Biking the Trail of the Coeur d’Alenes in Idaho’s panhandle
08.21.2013 - 08.21.2013
The Trail of the Coeur d’Alenes is a more than a bicycle path. It’s a byway that bisects the beauty of northern Idaho, a 73.2-mile ribbon of smooth asphalt that laces rivers and lakes, the Coeur d’Alene Indian Reservation and historic Silver Valley.
The grades are gentle, and it’s easy to get on— there are 20 trailheads. And there are plenty of places to stop and enjoy the views— 17 scenic waysides with picnic tables.
Our friends and traveling companions, Saul and Valerie Chessin, love to bike and hike and run. So my wife, Sheri, and I thought a spin on the trail would be the perfect outing for their fast-approaching 30th wedding anniversary.
But before biking, we needed some carb and caffeine bingeing. Fortunately, we were staying at the Clark House B&B. So this was not a problem. Gourmet gluttony at its finest on the elegant patio.
We waddled away from the Clark House on Hayden Lake, hopped in the car and headed for Harrison, Idaho, where we planned to hop on the bike trail.
Driving along the eastern shoreline of Lake Coeur d'Alene on Idaho 97, named the Lake Coeur d’Alene Scenic Byway, we glimpsed inlets and bays through giant cedars, wild flowers and huckleberries. It’s only a 35-mile drive, but it took us almost an hour to reach Harrison due to the serpentine nature of road.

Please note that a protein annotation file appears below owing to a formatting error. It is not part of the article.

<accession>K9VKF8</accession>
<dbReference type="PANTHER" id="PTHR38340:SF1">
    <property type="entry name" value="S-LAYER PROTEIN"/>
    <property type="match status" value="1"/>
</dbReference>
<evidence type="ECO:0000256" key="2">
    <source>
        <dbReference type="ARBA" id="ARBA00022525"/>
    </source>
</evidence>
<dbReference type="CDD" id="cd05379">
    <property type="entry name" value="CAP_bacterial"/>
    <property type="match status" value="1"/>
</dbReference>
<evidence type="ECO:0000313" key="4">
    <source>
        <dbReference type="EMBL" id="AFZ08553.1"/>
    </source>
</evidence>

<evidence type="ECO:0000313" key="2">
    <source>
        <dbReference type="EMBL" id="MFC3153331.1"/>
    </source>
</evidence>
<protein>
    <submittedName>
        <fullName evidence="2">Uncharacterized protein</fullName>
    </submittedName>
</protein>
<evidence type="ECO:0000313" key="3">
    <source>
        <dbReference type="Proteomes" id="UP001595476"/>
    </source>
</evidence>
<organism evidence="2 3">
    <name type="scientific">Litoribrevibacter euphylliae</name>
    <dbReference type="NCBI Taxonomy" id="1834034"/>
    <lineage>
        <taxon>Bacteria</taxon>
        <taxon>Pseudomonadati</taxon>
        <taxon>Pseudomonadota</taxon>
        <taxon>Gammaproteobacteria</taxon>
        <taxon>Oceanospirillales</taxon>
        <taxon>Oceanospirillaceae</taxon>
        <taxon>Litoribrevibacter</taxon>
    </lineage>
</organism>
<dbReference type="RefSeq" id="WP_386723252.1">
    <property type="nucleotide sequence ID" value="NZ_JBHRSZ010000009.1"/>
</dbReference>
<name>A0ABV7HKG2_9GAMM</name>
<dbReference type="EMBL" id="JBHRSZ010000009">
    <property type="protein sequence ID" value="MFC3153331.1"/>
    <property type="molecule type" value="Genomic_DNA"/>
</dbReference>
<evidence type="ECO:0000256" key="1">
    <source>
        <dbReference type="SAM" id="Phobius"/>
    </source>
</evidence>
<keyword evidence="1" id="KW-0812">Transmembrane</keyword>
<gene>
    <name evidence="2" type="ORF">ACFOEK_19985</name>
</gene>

We had planned on just riding a portion of the trail— a 16-mile section from the Harrison Marina to the town of Plummer within the boundary of the Coeur d’Alene Reservation. And then we’d ride back to Harrison for total of 32 miles.
We pulled into the parking lot at the Harrison Marina, a trailhead for the bike path, and hot damn, it was a beautiful day. But there was one thing I worried about: Saul and Valerie were in phenomenal shape. They loved intensity in their workouts. The harder, the better.
But when I bike or hike in a beautiful place, I like to slow down, breathe deeply and soak in the scenery. Consequently, I had concocted a plan. I knew Saul and Val had heavy-duty mountain bikes with big tires. So I decided to take our light road bikes with skinny tires. Our bikes were probably half the weight of theirs. If things went according to my scheme, they could bike their butts off while I cruised along the way. Everyone would be happy.
We hopped on the bike trail; Saul and I paired up as we pedaled while Sheri and Valerie rode together talking nonstop.
It was delightful; my plan was working. My bike glided effortlessly allowing me to savor the views. Saul and Val were enjoying themselves, too, occasionally having to stand up on their pedals and push hard to maintain their momentum.
Saul and I continued our conversation, sweating— he more than me— and taking in the vistas of forests and the lake.
To some it may appear as if we were just spinning our wheels. Pedaling but not getting anywhere. It was a round trip. We planned to end our ride where we began— in Harrison.
But I don’t know. Spinning our wheels seemed to enliven our spirit, the sweat serving as a sweet lubricant for a bit of soul searching. “When you pray, move your feet,” says an African proverb.
Or, maybe, we were just accidental tourists: bodies in motion colliding with our own souls. Or, maybe, we pedaled the trail to wrestle with God. We brought our issues, our questions, and our doubts. And we silently shouted at the Divine through the whir of our wheels.
Or, maybe, it was none of the above. Maybe, it was just a beautiful day spinning our wheels.